Below, I have embedded audio players for Part 1 and Part 2 of Sounds Historical. While I would encourage you to listen to the whole show, you’ll find the anniversary recording in Part 2 beginning around 36:00. Enjoy:

Part 1

Part 2

If you’d like to read more about this historic event, check out this article on nzhistory.net.nz. The Otago Daily Times also features a photo of the transmitter the Bells used.

I’m a little surprised to discover no articles about Frank or Brenda Bell on Wikipedia (of course, their uncle, Sir Francis Henry Dillon Bell is featured).

Shortwave Radio Recordings: Radio New Zealand International

799px-Wellington_city_with_Cable_CarFor your listening pleasure: two full hours of Radio New Zealand International, recorded on November 22, 2013 starting around 7:59 UTC on 9,765 kHz.

This recording begins with the The RNZI interval signal: the charming and unmistakable call of the New Zealand Bellbird.

Click here to download the recording as an MP3, or simply listen via the embedded player below:

Shortwave Radio Recordings: Radio New Zealand International

The New Zealand Bellbird (Anthornis melanura) provides the interval signal for RNZI (Photo: Wikimedia Commons)

The New Zealand Bellbird (Anthornis melanura) provides the interval signal for RNZI (Photo: Wikimedia Commons)

One of my favorite shortwave radio broadcasters is Radio New Zealand International. RNZI has authoritative news–with a focus on NZ and the Pacific islands–music, sports and their own unique character, though they operate on a very modest budget by international broadcasting standards.

The RNZI interval signal is charming and unmistakable: the call of the New Zealand Bellbird.

Fortunately, in the 3 hour recording of RNZI below, I caught not only the interval signal as the broadcast began, but also as it went off the air. This recording was made on March 14th 2013 starting around 8:00 UTC on 9,765 kHz. (You’ll note news of the Pope.)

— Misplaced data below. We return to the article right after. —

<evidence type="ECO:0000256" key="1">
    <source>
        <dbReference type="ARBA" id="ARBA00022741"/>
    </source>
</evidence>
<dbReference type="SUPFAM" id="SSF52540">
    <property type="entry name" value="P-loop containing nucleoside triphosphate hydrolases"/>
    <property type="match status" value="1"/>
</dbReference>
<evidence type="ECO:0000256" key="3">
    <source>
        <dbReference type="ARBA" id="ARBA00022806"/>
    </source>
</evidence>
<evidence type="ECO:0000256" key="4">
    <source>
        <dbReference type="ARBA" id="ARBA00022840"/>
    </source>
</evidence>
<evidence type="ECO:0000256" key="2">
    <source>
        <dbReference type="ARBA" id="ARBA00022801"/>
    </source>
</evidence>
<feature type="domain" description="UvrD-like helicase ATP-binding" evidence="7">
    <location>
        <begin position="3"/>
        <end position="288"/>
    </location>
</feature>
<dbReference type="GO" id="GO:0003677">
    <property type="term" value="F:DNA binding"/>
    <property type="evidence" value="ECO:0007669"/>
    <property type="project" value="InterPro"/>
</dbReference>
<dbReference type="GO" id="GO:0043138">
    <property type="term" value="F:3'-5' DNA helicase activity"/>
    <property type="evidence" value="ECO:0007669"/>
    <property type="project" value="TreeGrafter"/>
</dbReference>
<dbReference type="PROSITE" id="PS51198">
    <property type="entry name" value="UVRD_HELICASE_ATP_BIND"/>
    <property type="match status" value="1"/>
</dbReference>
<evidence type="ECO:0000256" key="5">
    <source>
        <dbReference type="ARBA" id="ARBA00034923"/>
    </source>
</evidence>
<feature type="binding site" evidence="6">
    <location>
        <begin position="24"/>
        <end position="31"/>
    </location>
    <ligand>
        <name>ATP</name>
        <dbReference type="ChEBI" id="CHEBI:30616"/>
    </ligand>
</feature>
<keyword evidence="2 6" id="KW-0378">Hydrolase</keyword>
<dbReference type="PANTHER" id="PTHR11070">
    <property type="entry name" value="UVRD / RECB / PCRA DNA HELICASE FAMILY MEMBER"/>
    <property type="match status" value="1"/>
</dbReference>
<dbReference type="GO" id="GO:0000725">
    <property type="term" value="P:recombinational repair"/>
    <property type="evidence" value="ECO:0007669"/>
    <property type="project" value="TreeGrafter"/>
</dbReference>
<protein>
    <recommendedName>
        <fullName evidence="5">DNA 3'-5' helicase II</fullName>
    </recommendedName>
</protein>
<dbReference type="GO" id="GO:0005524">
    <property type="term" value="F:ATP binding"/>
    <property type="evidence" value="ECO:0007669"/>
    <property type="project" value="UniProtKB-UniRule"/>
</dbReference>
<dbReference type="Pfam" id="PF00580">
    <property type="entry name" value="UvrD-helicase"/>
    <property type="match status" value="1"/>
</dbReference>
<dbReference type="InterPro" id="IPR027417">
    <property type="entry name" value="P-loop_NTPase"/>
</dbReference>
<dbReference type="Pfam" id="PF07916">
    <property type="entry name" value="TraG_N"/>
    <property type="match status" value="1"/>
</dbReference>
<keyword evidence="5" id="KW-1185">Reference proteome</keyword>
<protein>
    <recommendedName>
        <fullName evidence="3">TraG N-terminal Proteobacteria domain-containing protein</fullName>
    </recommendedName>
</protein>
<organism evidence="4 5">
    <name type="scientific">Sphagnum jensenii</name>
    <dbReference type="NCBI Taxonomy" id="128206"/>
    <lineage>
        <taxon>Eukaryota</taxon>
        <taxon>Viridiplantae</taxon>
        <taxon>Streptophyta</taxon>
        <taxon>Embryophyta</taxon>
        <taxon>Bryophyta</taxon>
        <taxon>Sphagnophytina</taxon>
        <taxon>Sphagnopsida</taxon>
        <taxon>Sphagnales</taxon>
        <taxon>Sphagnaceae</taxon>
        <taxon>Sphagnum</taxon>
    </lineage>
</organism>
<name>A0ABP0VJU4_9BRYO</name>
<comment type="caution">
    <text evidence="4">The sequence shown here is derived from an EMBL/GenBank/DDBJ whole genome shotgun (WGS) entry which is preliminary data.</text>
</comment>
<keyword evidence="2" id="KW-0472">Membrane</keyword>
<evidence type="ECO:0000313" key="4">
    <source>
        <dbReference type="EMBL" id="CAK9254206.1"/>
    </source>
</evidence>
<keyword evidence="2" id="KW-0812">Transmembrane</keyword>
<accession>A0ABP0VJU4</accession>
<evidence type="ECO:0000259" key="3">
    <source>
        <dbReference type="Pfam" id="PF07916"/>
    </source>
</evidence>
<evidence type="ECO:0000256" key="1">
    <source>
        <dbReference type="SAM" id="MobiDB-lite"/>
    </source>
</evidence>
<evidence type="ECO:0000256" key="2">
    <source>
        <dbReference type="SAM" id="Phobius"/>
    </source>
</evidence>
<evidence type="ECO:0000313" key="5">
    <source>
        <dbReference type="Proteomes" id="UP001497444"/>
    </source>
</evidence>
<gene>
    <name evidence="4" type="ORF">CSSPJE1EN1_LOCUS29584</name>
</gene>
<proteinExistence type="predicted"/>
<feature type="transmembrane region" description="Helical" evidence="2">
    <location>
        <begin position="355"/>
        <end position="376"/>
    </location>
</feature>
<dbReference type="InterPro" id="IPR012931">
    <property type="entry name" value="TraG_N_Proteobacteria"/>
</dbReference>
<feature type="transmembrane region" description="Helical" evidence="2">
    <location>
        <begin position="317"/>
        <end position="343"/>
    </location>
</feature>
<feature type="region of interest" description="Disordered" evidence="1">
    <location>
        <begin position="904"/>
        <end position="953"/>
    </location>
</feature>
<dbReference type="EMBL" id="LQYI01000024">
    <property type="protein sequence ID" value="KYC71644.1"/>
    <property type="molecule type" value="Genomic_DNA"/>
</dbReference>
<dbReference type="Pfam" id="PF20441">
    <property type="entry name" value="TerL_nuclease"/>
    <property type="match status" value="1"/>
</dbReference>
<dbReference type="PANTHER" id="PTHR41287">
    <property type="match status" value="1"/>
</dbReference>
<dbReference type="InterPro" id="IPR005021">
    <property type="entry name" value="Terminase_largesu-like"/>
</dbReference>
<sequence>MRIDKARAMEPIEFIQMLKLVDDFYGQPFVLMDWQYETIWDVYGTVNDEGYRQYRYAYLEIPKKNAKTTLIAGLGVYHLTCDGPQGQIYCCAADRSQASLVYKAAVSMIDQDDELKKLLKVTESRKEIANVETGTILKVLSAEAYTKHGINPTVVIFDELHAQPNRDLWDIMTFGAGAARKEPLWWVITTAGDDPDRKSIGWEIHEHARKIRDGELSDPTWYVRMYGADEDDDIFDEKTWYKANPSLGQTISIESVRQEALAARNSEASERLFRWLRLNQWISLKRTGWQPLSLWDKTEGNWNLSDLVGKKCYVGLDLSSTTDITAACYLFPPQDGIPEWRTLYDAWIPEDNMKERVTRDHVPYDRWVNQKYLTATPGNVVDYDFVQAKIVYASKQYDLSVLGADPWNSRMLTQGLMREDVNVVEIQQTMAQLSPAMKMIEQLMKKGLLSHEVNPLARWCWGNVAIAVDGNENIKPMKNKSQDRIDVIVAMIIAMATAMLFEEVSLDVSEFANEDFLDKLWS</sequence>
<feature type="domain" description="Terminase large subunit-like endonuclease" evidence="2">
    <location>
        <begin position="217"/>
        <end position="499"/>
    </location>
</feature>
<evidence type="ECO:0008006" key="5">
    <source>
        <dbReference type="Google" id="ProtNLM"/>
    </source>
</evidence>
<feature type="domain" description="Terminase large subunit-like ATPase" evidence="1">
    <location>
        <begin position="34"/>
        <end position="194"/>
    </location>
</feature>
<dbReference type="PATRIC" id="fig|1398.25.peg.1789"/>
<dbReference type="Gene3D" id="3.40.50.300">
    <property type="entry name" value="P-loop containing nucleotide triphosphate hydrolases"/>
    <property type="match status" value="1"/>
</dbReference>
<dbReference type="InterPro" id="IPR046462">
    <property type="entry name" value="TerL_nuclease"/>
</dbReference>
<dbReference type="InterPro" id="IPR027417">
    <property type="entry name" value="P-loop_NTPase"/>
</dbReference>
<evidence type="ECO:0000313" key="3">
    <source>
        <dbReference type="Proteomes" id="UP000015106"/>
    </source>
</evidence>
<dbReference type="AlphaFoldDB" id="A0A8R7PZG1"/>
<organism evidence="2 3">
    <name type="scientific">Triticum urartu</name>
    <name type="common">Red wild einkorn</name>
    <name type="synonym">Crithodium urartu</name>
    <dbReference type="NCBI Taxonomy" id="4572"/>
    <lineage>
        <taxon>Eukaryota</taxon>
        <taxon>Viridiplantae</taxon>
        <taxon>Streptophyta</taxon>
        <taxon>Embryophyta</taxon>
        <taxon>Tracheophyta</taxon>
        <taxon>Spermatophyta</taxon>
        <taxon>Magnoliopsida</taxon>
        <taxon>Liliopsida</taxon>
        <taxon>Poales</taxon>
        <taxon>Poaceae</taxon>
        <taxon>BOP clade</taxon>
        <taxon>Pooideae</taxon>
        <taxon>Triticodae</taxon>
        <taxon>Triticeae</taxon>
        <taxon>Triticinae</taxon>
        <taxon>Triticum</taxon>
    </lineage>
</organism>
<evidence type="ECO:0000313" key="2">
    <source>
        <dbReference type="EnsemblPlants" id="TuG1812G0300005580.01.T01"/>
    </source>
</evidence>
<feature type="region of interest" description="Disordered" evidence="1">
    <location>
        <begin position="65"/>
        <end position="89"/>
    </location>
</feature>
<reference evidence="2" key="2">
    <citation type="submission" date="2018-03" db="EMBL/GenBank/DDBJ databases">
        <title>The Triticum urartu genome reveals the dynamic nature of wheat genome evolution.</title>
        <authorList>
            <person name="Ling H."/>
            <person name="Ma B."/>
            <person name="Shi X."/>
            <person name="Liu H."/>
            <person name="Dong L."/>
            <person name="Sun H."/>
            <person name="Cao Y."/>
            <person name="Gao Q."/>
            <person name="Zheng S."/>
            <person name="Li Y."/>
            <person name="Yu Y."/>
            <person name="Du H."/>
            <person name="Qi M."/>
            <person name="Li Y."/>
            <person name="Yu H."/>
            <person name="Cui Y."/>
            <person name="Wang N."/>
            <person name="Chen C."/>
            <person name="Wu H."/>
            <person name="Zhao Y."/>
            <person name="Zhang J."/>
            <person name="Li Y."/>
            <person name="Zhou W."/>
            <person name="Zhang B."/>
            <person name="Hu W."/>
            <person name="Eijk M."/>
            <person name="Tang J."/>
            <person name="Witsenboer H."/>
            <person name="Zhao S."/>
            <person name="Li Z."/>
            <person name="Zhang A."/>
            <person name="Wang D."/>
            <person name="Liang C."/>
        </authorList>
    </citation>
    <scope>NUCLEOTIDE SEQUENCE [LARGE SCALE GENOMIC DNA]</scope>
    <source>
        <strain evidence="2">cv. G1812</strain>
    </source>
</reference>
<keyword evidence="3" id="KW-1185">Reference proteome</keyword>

Click here to download the full broadcast as an MP3, or simply listen via the embedded player below:

Note to SWLing Post reader, Mike:
I hope you enjoy these sounds from home!

RNZI says shortwave ‘will continue to play major role’ in Pacific

In an age where shortwave listeners feel they only hear negative news from the major broadcasters, it’s refreshing to see that one of our favorite stations understands the value of shortwave radio.

In an interview with the Asia-Pacific Broadcasting Union (ABU),
Chief Executive of Radio New Zealand, Peter Cavanagh, said:

“We currently broadcast to the Pacific using both analogue and digital (DRM) shortwave transmitters.

“Most of our local partner stations are now using our digital transmission to provide a higher quality and more reliable signal for re-broadcast to their own audiences.

“But many individuals and those living on the more remote islands are still very much dependent on analogue receivers – particularly in times of crisis such as the cyclone season – and it’s likely that analogue shortwave will continue to play a major role in the region for many more years to come.”

Read the full article here.

Something he didn’t mention was the importance shortwave radio played in Fiji last year when the government shut down Australia’s ABC’s FM stations. Unlike the internet or FM radio, shortwave radio crosses borders without regard to who is in power.